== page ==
Canadian Forest Service Publications
Future wildfire in circumboreal forests in relation to global warming. 1998. Flannigan, M.D.; Bergeron, Y.; Engelmark, O.; Wotton, B.M. Journal of Vegetation Science 9: 469-476.
Issued by: Northern Forestry Centre
Catalog ID: 18749
Availability: PDF (request by e-mail)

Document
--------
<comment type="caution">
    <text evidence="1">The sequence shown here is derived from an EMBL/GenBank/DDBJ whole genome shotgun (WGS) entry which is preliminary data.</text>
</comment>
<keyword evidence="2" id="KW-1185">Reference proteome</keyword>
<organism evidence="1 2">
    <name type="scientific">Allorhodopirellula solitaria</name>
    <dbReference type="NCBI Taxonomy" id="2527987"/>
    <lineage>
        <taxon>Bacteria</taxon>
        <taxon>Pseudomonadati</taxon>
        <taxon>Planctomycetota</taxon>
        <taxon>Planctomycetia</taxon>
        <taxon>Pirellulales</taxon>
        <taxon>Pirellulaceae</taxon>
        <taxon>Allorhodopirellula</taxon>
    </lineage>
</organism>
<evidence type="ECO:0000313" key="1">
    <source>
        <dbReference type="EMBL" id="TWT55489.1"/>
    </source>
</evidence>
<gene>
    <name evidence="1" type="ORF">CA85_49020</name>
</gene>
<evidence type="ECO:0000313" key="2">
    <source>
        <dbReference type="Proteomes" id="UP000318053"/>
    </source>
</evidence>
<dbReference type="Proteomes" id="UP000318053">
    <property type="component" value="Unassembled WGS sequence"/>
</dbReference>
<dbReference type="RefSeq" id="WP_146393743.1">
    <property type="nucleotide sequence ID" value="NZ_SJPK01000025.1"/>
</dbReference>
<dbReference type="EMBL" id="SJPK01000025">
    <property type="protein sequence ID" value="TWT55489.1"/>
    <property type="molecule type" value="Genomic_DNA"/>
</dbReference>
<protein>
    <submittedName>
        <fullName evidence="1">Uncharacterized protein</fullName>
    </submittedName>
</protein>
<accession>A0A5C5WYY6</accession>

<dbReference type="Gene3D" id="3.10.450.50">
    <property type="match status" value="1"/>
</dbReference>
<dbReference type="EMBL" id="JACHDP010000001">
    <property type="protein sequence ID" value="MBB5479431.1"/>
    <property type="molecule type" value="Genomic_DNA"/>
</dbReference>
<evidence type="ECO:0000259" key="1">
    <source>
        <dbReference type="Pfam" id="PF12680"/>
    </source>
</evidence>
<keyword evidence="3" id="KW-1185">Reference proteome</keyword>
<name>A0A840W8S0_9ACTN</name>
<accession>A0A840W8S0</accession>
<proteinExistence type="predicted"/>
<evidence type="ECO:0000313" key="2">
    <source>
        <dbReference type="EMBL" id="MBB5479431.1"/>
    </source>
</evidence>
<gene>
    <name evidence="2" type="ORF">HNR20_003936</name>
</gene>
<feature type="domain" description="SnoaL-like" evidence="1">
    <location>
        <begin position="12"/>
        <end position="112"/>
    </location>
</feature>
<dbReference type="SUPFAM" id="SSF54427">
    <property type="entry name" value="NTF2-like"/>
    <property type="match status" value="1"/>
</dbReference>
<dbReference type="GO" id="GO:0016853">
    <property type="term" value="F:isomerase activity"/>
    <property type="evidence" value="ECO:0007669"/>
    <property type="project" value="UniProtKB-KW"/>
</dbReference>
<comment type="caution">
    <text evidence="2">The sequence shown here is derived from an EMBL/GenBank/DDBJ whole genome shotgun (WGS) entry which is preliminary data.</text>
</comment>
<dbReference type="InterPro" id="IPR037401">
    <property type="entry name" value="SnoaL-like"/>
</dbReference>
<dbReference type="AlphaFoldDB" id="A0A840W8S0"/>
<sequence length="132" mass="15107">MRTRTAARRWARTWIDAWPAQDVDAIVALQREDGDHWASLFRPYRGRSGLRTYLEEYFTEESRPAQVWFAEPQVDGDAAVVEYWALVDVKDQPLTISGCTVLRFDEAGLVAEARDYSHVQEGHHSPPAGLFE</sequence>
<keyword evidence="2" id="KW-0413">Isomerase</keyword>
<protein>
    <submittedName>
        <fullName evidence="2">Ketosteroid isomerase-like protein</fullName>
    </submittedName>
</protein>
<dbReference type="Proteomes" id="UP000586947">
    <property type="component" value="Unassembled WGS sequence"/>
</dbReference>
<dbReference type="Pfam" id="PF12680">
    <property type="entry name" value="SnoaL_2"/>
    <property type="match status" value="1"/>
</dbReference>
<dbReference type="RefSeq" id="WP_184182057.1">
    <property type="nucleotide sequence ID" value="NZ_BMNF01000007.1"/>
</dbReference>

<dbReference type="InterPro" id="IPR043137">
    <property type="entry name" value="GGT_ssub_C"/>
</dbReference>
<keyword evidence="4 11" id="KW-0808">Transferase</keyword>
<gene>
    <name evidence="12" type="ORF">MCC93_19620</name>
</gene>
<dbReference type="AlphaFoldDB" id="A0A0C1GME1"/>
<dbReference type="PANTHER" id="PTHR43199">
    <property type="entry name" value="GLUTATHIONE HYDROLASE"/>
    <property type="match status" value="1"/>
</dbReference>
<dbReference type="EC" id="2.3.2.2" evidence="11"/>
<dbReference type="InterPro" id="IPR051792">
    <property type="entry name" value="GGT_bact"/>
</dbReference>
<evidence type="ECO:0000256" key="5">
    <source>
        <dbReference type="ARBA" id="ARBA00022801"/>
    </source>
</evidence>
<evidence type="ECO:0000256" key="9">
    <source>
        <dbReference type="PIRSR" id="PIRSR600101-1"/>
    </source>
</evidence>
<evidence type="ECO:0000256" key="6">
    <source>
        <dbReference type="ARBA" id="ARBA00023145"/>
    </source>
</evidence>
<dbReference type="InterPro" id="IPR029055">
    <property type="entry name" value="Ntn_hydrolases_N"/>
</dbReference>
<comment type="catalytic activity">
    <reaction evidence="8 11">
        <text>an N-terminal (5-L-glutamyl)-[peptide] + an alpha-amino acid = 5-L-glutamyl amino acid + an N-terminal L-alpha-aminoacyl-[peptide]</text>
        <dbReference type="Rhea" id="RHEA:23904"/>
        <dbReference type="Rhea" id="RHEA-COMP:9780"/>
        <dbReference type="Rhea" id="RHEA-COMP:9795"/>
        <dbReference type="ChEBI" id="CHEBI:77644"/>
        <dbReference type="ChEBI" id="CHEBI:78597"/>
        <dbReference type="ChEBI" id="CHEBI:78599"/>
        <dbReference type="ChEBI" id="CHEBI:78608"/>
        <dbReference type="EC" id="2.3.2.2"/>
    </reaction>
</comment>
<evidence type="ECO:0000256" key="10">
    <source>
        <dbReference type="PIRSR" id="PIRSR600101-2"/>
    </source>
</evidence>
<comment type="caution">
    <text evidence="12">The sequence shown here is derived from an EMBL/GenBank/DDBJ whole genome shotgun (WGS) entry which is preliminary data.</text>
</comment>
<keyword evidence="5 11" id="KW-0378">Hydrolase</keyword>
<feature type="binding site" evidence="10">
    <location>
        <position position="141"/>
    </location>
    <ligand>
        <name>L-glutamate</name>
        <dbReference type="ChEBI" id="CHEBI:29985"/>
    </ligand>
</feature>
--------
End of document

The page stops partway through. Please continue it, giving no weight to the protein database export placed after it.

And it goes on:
Despite increasing temperatures since the end of the Little Ice Age (ca. 1850), wildfire frequency has decreased as shown in many field studies from North America and Europe. We believe that global warming since 1850 may have triggered decreases in fire frequency in some regions and future warming may even lead to further decreases in fire frequency. Simulations of present and future fire regimes, using daily outputs from the General Circulation Model (GCM), were in good agreement with recent trends observed in fire history studies. Daily data, rather than monthly data, were used because the weather and, consequently, fire behavior can change dramatically over time periods much shorter than a month. The simulation and fire history results suggest that the impact of global warming on northern forests through forest fires may not be disastrous and that, contrary to the expectation of an overall increase in forest fires, there may be large regions of the Northern Hemisphere with a reduced fire frequency.